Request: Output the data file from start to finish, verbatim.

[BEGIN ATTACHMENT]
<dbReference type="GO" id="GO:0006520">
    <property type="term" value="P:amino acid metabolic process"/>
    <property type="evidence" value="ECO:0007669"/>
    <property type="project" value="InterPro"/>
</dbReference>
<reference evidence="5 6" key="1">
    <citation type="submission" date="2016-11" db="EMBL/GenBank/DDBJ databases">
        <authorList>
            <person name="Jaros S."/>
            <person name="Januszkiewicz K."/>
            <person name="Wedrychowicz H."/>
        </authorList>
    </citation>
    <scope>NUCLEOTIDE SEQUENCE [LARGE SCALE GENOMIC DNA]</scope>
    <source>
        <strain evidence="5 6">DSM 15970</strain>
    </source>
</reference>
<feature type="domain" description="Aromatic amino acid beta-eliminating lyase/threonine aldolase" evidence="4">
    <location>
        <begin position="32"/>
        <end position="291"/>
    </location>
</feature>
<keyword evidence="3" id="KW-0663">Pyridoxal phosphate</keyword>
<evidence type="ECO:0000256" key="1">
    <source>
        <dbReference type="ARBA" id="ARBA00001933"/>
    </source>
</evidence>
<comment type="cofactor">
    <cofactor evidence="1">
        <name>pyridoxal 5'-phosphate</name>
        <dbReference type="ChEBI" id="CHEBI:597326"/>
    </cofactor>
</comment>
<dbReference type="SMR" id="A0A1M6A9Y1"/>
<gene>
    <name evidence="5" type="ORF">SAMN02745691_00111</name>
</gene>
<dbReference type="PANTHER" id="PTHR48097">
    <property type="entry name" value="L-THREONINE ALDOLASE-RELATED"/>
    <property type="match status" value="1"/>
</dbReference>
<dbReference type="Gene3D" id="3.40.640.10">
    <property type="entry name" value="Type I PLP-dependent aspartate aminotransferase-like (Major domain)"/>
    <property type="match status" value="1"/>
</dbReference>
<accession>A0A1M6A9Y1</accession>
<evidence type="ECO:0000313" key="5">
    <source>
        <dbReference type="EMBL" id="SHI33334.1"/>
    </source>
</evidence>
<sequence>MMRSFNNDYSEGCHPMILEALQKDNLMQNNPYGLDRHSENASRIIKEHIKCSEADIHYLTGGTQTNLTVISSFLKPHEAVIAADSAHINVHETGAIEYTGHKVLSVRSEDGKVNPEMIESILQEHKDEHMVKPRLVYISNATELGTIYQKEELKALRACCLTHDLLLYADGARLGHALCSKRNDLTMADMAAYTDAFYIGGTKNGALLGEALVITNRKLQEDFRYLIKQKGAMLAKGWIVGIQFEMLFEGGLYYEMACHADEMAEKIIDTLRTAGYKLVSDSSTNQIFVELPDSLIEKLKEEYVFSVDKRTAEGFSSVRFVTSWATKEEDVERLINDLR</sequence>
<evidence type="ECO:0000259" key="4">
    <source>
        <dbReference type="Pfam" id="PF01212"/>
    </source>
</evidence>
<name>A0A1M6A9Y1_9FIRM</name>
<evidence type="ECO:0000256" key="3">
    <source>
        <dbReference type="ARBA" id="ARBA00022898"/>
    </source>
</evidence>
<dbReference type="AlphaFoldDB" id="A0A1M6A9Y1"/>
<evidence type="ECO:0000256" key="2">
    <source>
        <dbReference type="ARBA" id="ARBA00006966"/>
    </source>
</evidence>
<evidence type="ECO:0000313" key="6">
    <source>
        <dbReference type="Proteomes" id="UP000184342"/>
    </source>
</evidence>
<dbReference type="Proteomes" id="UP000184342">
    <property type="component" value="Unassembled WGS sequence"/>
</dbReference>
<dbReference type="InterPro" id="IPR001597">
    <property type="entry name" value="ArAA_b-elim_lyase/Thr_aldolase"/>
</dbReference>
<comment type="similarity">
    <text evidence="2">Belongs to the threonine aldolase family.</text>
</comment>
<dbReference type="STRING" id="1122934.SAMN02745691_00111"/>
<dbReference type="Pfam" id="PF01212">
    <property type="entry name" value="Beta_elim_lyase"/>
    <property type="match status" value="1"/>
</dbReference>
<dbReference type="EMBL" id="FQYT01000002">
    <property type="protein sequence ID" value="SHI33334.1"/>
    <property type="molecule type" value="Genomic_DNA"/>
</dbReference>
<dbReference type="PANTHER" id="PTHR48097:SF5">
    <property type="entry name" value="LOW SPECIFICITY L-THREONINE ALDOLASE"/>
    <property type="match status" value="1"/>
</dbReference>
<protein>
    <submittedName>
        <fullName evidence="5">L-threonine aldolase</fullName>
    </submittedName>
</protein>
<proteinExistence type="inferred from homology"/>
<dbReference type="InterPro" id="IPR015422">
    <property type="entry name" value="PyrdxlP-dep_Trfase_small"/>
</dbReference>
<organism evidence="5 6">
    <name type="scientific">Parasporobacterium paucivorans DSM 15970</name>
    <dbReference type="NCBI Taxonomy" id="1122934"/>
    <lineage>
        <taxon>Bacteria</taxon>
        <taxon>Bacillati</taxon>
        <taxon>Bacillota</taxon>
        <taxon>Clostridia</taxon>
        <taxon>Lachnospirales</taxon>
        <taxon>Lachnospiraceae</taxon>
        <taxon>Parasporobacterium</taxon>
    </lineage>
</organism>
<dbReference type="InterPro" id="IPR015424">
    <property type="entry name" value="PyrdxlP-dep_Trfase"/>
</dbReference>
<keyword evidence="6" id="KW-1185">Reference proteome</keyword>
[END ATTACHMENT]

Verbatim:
<dbReference type="GO" id="GO:0006520">
    <property type="term" value="P:amino acid metabolic process"/>
    <property type="evidence" value="ECO:0007669"/>
    <property type="project" value="InterPro"/>
</dbReference>
<reference evidence="5 6" key="1">
    <citation type="submission" date="2016-11" db="EMBL/GenBank/DDBJ databases">
        <authorList>
            <person name="Jaros S."/>
            <person name="Januszkiewicz K."/>
            <person name="Wedrychowicz H."/>
        </authorList>
    </citation>
    <scope>NUCLEOTIDE SEQUENCE [LARGE SCALE GENOMIC DNA]</scope>
    <source>
        <strain evidence="5 6">DSM 15970</strain>
    </source>
</reference>
<feature type="domain" description="Aromatic amino acid beta-eliminating lyase/threonine aldolase" evidence="4">
    <location>
        <begin position="32"/>
        <end position="291"/>
    </location>
</feature>
<keyword evidence="3" id="KW-0663">Pyridoxal phosphate</keyword>
<evidence type="ECO:0000256" key="1">
    <source>
        <dbReference type="ARBA" id="ARBA00001933"/>
    </source>
</evidence>
<comment type="cofactor">
    <cofactor evidence="1">
        <name>pyridoxal 5'-phosphate</name>
        <dbReference type="ChEBI" id="CHEBI:597326"/>
    </cofactor>
</comment>
<dbReference type="SMR" id="A0A1M6A9Y1"/>
<gene>
    <name evidence="5" type="ORF">SAMN02745691_00111</name>
</gene>
<dbReference type="PANTHER" id="PTHR48097">
    <property type="entry name" value="L-THREONINE ALDOLASE-RELATED"/>
    <property type="match status" value="1"/>
</dbReference>
<dbReference type="Gene3D" id="3.40.640.10">
    <property type="entry name" value="Type I PLP-dependent aspartate aminotransferase-like (Major domain)"/>
    <property type="match status" value="1"/>
</dbReference>
<accession>A0A1M6A9Y1</accession>
<evidence type="ECO:0000313" key="5">
    <source>
        <dbReference type="EMBL" id="SHI33334.1"/>
    </source>
</evidence>
<sequence>MMRSFNNDYSEGCHPMILEALQKDNLMQNNPYGLDRHSENASRIIKEHIKCSEADIHYLTGGTQTNLTVISSFLKPHEAVIAADSAHINVHETGAIEYTGHKVLSVRSEDGKVNPEMIESILQEHKDEHMVKPRLVYISNATELGTIYQKEELKALRACCLTHDLLLYADGARLGHALCSKRNDLTMADMAAYTDAFYIGGTKNGALLGEALVITNRKLQEDFRYLIKQKGAMLAKGWIVGIQFEMLFEGGLYYEMACHADEMAEKIIDTLRTAGYKLVSDSSTNQIFVELPDSLIEKLKEEYVFSVDKRTAEGFSSVRFVTSWATKEEDVERLINDLR</sequence>
<evidence type="ECO:0000259" key="4">
    <source>
        <dbReference type="Pfam" id="PF01212"/>
    </source>
</evidence>
<name>A0A1M6A9Y1_9FIRM</name>
<evidence type="ECO:0000256" key="3">
    <source>
        <dbReference type="ARBA" id="ARBA00022898"/>
    </source>
</evidence>
<dbReference type="AlphaFoldDB" id="A0A1M6A9Y1"/>
<evidence type="ECO:0000256" key="2">
    <source>
        <dbReference type="ARBA" id="ARBA00006966"/>
    </source>
</evidence>
<evidence type="ECO:0000313" key="6">
    <source>
        <dbReference type="Proteomes" id="UP000184342"/>
    </source>
</evidence>
<dbReference type="Proteomes" id="UP000184342">
    <property type="component" value="Unassembled WGS sequence"/>
</dbReference>
<dbReference type="InterPro" id="IPR001597">
    <property type="entry name" value="ArAA_b-elim_lyase/Thr_aldolase"/>
</dbReference>
<comment type="similarity">
    <text evidence="2">Belongs to the threonine aldolase family.</text>
</comment>
<dbReference type="STRING" id="1122934.SAMN02745691_00111"/>
<dbReference type="Pfam" id="PF01212">
    <property type="entry name" value="Beta_elim_lyase"/>
    <property type="match status" value="1"/>
</dbReference>
<dbReference type="EMBL" id="FQYT01000002">
    <property type="protein sequence ID" value="SHI33334.1"/>
    <property type="molecule type" value="Genomic_DNA"/>
</dbReference>
<dbReference type="PANTHER" id="PTHR48097:SF5">
    <property type="entry name" value="LOW SPECIFICITY L-THREONINE ALDOLASE"/>
    <property type="match status" value="1"/>
</dbReference>
<protein>
    <submittedName>
        <fullName evidence="5">L-threonine aldolase</fullName>
    </submittedName>
</protein>
<proteinExistence type="inferred from homology"/>
<dbReference type="InterPro" id="IPR015422">
    <property type="entry name" value="PyrdxlP-dep_Trfase_small"/>
</dbReference>
<organism evidence="5 6">
    <name type="scientific">Parasporobacterium paucivorans DSM 15970</name>
    <dbReference type="NCBI Taxonomy" id="1122934"/>
    <lineage>
        <taxon>Bacteria</taxon>
        <taxon>Bacillati</taxon>
        <taxon>Bacillota</taxon>
        <taxon>Clostridia</taxon>
        <taxon>Lachnospirales</taxon>
        <taxon>Lachnospiraceae</taxon>
        <taxon>Parasporobacterium</taxon>
    </lineage>
</organism>
<dbReference type="InterPro" id="IPR015424">
    <property type="entry name" value="PyrdxlP-dep_Trfase"/>
</dbReference>
<keyword evidence="6" id="KW-1185">Reference proteome</keyword>